she says. the yard, Dart pays particular atThe whitewash wood table in tention to color and shape. the back left corner of the yard “Varying the shades of greens, sits under a wrought-iron candle leaf sizes and shapes make a garchandelier. The chandelier hangs den far more visually appealing,” from a rope tied to the laurel and she says. live oak trees that encompass the Although Dart doesn’t have a table. To further enhance the out- particular method for choosing door dining area, outdoor string and planting plants in the lights hang between the trees, yard, the three Austraalong with staghorn ferns — lian tree ferns in the one of which they have front yard are stratehad since living on Sigically placed — they esta Key five houses hide the home’s origiago. nal front door. Because This home, an Old the home is historically Florida-style lime designated, they had to green structure, has maintain the original ena well-defined tropical trance of the home. theme, and the plants and “We added a few more of Succulent trees in the crushed-shell potted plant the trees as a way to mask yard complement it well. it,” says Dart, because the “We are definitely challenged original entrance is not the enin creating the tropical look we trance they use. like with cold-hardy plants,” Dart Along with the native plants and says. “Sarasota’s climate is not as colorful flowers that thrive in Dart’s mild year-round as many of the yard, she also favors edible plants. tropical varieties need.” Scattered mainly in the front and While adhering to their tropical side yard are four types of citrus design when choosing plants for — Meyer lemon, Key lime, Dancy

tangerine and navel orange. The Meyer lemon tree located near the front door of the home is currently in full bloom — the other fruits have not turned yet this season. Dart also has an avocado plant, a banana tree and rosemary, and she’s integrated decorative ginger plants in the mix. In addition to Dart’s landscape being an art in itself, the sculptor also uses her yard as an outside gallery to exhibit her sculptures. “I’ll place some of my work in the yard for a period of time to add an artistic element,” she says. “Walter — Going Down,” the orange powder-coated aluminum rabbit sculpture, resides near the pool. Walter was previously displayed on the trunk of a tree in the front yard; the tree has since fallen and the trunk has decayed, so Walter’s homebase is now by the pool. The piece is part of a two-part sculpture from Dart’s “Rabbit Series” — the second orange rabbit, “Walter — Coming Up,” is located in the back of the yard, hopping out of a Sarasota city manhole.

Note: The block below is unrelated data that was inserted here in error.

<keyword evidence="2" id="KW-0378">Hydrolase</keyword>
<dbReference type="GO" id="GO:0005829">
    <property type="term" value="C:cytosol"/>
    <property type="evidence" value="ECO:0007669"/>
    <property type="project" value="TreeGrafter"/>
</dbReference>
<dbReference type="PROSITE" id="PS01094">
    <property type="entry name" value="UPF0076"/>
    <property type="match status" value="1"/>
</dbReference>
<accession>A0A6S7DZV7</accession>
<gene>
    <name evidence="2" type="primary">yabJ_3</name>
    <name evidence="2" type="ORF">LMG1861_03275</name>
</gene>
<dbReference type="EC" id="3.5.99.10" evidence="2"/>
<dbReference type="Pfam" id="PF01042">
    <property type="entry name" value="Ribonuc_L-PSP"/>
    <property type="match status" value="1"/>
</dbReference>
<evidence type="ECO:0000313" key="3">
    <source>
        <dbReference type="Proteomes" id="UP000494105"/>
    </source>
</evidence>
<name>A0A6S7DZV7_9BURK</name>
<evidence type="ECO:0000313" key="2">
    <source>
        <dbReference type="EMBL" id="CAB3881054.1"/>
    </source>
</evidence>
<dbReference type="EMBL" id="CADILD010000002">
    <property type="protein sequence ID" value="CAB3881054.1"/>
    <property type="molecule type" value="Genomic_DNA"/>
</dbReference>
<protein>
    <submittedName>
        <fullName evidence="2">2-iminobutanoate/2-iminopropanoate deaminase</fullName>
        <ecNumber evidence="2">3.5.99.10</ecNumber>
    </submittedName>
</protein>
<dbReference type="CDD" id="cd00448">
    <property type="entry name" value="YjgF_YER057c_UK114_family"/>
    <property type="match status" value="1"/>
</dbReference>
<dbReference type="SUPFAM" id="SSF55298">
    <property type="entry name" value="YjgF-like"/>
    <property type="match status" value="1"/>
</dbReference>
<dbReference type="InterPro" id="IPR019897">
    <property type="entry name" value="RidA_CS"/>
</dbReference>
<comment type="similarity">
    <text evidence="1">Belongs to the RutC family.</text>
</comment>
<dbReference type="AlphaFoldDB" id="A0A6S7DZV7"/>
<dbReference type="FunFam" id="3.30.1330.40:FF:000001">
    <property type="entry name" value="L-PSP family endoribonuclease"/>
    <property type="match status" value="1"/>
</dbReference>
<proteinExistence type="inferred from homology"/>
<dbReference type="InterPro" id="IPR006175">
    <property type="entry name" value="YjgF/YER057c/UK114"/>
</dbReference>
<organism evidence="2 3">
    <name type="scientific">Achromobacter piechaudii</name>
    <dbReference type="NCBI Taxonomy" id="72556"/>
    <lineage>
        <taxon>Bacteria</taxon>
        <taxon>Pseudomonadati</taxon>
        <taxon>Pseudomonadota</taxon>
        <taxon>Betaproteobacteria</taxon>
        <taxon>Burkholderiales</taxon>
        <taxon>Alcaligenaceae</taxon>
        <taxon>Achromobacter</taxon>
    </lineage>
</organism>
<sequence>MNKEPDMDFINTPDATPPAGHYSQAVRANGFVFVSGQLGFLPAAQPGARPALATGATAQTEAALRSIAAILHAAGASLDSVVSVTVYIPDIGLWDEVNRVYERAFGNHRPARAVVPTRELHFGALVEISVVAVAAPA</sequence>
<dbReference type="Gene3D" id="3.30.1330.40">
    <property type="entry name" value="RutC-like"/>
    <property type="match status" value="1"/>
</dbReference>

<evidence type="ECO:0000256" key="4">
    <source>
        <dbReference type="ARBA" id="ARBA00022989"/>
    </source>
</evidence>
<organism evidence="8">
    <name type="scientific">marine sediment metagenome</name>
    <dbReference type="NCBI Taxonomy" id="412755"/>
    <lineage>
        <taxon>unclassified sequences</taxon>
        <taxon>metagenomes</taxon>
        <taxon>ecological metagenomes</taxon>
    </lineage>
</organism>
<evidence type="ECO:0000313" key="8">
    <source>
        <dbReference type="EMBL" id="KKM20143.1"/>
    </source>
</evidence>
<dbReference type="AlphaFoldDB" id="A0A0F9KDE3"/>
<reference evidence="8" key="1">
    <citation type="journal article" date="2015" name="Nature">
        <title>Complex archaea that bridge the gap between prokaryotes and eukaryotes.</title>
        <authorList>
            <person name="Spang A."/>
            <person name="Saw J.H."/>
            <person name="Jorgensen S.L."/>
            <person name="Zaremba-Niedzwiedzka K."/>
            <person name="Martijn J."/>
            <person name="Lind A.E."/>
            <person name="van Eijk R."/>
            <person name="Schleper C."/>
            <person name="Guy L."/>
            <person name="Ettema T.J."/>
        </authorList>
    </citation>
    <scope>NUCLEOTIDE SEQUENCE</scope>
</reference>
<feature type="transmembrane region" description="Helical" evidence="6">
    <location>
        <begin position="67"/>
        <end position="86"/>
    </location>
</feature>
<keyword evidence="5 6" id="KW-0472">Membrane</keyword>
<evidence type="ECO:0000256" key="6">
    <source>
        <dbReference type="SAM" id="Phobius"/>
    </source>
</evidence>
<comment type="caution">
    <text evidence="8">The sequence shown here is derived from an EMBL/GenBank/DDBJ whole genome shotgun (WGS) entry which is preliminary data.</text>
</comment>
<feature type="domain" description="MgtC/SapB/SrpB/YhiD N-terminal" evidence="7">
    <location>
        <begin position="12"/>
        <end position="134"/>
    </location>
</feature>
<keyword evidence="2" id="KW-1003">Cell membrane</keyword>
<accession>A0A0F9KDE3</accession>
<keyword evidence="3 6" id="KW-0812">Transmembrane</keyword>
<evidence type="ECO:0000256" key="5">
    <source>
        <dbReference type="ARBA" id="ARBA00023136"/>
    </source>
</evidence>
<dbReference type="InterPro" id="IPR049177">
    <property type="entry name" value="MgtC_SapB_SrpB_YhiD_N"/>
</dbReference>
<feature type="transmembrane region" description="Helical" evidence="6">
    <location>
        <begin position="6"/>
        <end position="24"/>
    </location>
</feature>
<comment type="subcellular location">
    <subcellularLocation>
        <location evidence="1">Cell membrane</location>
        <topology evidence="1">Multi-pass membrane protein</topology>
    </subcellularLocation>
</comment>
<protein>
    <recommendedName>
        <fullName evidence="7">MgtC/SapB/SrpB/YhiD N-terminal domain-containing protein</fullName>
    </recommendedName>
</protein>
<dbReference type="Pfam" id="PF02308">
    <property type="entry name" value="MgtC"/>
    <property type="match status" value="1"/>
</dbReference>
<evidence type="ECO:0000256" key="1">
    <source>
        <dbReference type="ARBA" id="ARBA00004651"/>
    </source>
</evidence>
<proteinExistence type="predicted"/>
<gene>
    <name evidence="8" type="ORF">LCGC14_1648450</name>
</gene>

Photos by Heather Merriman

View of the patio area from the guest house

Roses, left, and string lights add a whimsical touch to the outdoor dining area

“Walter — Coming Up” by Deborah

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DIVERSIONS

YourObserver.com

THURSDAY, DECEMBER 5, 2013

// ARTS&ENTERTAINMENT: REVIEWS

THEATER // ‘Hairspray’

1962 Baltimore) with a suitably aw-shucks lack of guile. David P. Brown does a nice turn as Corny Collins, the dance show program’s host. (Turns out, Corny’s not a slick-talking head after all. A heroic DJ — this may be a first!) Nancy Denton and Antoinette Gagliano portray the enemies of the love-one-anotherright-now future; Denton is the Cruella de Vil mom who produces “The Corny Collins Show;” Gagliano is the stuck-up daughter hogging camera time. Fine performances, all. The supporting characters (Syreeta Banks as Motormouth Maybelle and Allison Pickens as Penny, to name a few) are equally fine. These characters come to life against goofy, stylized sets by Christopher A.D. Parrish while dressed in over-the-top costumes by Stephanie Gift. Yes, there really was a time when the beehive was a hairdo. You can see it live, on the Venice Theatre stage! The musical laughs at the past — and laughs with it. It lets you in on the joke. It gives you nostalgia, too. But it always gets back to people. Flash and fluff aside, the musical is about individuals. They’re stylized to be sure — but you feel the reality beneath the evanescent characterizations. Young, talented black people pushing back against limits. Smiling TV hosts who don’t want to play the stooge. Young women with stage presence who just happen to be a little overweight. “Hairspray” is a feel-good story that happens to be honest. And far too much fun. — Marty Fugate

YOUROBSERVER.COM // Read Pam

Nadon’s review of “Philomena” and Popcorn Bob’s Movie Magic reviews.